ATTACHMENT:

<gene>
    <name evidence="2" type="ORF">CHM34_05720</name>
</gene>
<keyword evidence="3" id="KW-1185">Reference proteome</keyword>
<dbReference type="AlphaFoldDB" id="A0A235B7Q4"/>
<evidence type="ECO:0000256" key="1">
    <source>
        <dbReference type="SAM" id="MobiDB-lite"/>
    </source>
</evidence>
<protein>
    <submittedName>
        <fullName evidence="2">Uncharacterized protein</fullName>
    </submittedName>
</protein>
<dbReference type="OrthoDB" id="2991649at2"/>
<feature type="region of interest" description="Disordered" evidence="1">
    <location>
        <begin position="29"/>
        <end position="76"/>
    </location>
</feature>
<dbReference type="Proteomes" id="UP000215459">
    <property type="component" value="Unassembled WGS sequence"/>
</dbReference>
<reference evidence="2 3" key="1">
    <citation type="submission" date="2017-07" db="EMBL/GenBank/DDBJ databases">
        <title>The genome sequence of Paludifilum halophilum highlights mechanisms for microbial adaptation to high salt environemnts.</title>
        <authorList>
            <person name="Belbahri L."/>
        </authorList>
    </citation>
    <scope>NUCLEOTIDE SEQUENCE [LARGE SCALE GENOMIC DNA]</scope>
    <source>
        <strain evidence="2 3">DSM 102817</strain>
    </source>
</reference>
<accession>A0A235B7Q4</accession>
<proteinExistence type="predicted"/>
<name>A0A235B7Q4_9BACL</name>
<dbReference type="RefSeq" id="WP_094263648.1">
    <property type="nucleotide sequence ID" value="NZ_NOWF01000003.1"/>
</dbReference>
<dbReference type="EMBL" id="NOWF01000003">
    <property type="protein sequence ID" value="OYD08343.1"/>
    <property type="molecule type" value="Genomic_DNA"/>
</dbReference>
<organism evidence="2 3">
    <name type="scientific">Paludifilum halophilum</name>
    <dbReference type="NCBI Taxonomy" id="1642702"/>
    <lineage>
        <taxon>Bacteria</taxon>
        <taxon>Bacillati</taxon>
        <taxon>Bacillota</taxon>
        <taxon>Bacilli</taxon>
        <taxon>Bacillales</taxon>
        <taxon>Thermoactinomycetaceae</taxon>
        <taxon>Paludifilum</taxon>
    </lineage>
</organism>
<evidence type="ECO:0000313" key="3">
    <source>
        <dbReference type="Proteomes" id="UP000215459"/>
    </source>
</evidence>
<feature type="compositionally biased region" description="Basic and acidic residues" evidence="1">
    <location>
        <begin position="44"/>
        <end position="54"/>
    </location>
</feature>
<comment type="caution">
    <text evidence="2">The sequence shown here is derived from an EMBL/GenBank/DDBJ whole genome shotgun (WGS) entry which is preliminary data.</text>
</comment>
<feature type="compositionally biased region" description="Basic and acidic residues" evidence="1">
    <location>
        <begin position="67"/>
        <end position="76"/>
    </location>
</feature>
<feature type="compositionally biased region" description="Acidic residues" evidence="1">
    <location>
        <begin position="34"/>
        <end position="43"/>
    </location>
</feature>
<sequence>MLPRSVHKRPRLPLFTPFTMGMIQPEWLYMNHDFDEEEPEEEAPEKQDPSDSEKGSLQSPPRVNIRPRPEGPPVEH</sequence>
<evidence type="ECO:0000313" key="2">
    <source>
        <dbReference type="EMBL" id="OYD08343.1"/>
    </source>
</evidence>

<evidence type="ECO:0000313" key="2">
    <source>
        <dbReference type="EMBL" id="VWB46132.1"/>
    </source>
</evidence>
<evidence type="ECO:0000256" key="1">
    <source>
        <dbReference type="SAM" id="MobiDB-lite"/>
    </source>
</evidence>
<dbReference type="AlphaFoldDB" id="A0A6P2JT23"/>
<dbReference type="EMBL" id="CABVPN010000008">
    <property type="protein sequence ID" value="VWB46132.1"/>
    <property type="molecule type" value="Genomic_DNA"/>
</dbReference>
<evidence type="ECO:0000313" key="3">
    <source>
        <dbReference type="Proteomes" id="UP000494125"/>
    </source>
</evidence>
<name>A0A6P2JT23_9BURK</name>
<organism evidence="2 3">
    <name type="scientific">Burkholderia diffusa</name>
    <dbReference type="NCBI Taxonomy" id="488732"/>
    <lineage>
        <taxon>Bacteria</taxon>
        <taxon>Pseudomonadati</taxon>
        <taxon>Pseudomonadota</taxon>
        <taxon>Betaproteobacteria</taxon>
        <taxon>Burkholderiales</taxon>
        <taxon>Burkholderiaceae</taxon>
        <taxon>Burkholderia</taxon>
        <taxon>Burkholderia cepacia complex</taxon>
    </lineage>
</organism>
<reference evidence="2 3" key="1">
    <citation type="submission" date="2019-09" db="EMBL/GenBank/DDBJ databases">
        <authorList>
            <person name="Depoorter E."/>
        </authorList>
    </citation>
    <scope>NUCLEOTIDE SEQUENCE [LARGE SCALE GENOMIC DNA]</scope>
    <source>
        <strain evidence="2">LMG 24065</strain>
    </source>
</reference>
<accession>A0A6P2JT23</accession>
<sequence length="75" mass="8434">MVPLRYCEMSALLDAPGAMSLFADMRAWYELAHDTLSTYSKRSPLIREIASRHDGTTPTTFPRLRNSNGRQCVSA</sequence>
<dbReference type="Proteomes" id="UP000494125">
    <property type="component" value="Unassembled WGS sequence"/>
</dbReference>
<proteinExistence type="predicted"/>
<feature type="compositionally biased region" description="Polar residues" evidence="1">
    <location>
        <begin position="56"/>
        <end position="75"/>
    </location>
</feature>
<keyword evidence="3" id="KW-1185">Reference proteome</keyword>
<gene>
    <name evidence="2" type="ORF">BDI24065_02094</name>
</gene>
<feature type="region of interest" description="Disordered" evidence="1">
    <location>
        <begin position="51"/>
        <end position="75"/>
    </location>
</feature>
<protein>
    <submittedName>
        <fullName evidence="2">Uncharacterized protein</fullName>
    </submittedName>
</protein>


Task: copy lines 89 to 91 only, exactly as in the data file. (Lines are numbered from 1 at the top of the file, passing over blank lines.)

    <source>
        <dbReference type="EMBL" id="OYD08343.1"/>
    </source>